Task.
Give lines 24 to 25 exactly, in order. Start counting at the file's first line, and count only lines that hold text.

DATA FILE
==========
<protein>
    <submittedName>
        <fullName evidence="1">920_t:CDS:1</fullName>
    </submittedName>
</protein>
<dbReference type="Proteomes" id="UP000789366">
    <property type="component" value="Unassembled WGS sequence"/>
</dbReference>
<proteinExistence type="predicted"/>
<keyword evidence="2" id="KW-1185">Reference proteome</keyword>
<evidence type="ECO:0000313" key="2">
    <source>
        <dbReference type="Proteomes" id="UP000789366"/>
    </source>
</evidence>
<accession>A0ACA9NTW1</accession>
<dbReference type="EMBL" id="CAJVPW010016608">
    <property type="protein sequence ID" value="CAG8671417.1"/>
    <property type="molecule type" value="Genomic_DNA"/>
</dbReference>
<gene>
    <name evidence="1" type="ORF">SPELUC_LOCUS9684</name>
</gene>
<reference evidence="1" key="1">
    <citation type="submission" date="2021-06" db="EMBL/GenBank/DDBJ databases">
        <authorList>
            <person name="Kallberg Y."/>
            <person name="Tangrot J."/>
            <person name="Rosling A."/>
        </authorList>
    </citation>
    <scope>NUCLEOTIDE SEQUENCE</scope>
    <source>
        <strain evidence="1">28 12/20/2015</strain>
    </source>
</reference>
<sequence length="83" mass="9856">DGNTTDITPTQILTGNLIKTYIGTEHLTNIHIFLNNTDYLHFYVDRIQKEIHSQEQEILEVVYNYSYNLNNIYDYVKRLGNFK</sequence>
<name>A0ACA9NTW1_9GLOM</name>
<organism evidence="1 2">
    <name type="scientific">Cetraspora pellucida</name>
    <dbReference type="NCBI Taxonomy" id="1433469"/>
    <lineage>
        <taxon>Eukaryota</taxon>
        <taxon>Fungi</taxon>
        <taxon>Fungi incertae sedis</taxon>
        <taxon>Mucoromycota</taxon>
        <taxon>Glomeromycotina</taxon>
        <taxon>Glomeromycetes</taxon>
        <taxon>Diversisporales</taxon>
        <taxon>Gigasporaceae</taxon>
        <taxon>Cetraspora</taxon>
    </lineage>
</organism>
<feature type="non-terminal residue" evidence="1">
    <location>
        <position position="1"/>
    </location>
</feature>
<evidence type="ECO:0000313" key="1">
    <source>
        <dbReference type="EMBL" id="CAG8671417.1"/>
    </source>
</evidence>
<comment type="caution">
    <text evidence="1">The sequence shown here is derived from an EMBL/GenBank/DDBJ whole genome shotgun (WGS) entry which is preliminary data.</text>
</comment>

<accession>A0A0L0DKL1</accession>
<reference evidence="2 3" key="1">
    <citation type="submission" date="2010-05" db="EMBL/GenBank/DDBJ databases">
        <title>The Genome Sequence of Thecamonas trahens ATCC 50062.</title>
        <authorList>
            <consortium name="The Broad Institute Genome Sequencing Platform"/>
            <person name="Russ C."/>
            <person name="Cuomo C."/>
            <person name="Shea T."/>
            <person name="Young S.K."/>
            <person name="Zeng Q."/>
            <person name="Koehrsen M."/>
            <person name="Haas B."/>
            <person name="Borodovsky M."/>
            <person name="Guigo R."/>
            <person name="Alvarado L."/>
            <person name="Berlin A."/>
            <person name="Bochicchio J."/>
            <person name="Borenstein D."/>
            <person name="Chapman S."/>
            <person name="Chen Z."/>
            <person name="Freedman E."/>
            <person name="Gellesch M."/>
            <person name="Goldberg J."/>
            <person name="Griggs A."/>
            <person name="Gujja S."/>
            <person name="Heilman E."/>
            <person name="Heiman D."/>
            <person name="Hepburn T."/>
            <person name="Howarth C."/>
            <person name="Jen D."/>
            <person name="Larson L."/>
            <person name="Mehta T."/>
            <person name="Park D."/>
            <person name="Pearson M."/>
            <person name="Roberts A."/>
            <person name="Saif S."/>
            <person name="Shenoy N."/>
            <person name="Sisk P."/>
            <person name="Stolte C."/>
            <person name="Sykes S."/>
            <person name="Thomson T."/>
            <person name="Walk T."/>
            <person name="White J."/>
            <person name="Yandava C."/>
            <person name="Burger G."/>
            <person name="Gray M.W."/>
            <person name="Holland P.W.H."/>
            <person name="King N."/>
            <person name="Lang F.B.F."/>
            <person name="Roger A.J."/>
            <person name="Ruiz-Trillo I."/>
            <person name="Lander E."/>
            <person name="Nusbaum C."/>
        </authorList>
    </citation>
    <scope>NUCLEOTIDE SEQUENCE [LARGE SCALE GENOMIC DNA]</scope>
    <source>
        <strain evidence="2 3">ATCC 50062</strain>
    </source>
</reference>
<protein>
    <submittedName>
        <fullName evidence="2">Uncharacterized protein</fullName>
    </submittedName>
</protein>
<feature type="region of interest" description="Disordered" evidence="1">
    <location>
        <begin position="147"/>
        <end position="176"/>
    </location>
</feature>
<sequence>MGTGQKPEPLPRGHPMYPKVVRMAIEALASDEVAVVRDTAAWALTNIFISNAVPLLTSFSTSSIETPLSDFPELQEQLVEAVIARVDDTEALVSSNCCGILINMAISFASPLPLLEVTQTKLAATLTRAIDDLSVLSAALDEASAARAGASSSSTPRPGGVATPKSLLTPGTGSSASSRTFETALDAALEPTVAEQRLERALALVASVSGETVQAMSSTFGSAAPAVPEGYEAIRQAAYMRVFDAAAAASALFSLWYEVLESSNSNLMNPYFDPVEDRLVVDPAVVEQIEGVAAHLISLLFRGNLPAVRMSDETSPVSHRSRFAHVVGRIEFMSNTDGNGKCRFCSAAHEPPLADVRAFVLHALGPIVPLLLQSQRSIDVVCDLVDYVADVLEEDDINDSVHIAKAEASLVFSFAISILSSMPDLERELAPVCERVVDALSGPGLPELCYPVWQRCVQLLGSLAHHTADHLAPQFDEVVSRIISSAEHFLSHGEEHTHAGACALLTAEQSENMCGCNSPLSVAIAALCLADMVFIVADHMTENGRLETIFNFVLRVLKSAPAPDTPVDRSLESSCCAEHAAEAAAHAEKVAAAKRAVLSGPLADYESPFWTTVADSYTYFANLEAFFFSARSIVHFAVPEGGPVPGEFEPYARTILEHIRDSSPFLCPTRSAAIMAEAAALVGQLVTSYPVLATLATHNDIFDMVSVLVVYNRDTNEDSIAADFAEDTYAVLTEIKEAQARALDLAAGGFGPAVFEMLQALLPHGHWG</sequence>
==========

<reference evidence="1" key="1">
    <citation type="submission" date="2021-06" db="EMBL/GenBank/DDBJ databases">